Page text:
BCS Women is the largest member group for women working in computing in the UK. With 1,400+ members we offer a range of opportunities, services and support to women working in computing and IT, in related professions and also to students of computing. We have a large and energetic network of members and welcome all women whether in work, in education, on career breaks or retired.
The group was created by Dr Sue Black, in 2001. She was inspired by two events: a conference at which she was the only woman, and by a Women in Science and Engineering ‘Networking the networks’ conference, where she discovered the joys of networking with other women in science and technology. Since this time, BCSWomen has gone from strength to strength with an active and lively group of members and a hardworking committee of volunteers.
Members can take advantage of
- Countrywide events covering a range of themes from technology to self actualisation. In 2010-2011 we held over a dozen face-to-face events, ranging from informal networking, career management sessions, evening comedy, through to full-day technical training sessions
- A women-only online mailing list, which functions a bit like a virtual coffee room: topics of conversation have ranged from ‘bullying in the workplace’ and ‘how get a promotion’ to the ubiquitous technical queries
- Information sharing through the mailing list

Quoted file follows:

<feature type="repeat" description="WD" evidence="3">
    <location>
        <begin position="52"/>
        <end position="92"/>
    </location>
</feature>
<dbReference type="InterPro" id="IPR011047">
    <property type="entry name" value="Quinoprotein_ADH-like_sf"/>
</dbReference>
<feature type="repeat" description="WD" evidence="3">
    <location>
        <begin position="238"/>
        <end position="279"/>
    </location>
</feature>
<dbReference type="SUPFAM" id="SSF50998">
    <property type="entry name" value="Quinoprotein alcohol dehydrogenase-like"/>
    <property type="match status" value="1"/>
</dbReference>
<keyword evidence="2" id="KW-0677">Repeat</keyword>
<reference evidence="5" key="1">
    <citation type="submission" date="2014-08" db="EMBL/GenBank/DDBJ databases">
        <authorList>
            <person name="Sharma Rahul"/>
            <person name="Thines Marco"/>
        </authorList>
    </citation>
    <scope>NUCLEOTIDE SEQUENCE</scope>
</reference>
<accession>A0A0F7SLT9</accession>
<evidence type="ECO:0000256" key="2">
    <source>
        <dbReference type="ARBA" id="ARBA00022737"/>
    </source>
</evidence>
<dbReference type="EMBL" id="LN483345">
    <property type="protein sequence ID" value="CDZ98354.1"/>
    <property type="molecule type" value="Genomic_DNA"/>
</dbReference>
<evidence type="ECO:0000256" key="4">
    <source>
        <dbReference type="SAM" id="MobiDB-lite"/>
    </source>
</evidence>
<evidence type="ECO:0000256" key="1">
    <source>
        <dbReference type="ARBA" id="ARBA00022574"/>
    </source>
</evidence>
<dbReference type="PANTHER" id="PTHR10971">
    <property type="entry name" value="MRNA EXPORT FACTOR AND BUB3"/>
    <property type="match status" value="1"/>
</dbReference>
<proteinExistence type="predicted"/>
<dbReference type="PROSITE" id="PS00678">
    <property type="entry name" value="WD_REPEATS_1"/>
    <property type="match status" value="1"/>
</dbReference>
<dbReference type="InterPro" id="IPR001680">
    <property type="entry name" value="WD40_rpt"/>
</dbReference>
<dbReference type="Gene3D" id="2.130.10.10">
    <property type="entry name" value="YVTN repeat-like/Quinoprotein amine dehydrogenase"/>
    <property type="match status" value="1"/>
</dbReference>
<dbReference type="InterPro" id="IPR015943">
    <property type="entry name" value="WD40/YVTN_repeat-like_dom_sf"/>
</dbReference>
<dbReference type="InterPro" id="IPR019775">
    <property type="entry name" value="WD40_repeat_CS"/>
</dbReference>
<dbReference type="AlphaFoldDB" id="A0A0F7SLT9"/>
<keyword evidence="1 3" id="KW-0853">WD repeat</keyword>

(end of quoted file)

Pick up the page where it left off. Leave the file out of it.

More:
- A CV-advice clinic where job applicants can get personal feedback on their CV before applying
- A chance to be involved in broader IT-related event including a Google Garden Party to ‘Save Bletchley Park’ (2011) and Celebrating Alan Turing’s 100th
- Birthday (2012) as well as celebrations for International Women’s Day and the Ada Lovelace Day activities
- Access to one of the nation’s largest practical training networks
- Access to mentors, through the organisation MentorSET
- Professional networking that works
Additionally, BCSWomen are a campaigning organisation who try to make the IT profession better for all. We do this by lobbying politically, writing articles in the popular and technical press, and by reaching out to young women and girls through events like the BCSWomen Lovelace Colloquium, and by joint participation in the London Hopper Colloquium for postgraduate and postdoctoral researchers.
By joining us, you’ll be strengthening the case for a fairer, more diverse profession.
There are many opportunities to get involved: organising events, writing articles, offering or seeking advice, helping out on the committee and more.
We also recognise that committee work can often be the first stage in the process towards working on boards (and we think that there should be more women on boards).
Come and join us by clicking here: we welcome women who are interested in getting things done – there’s lots to do!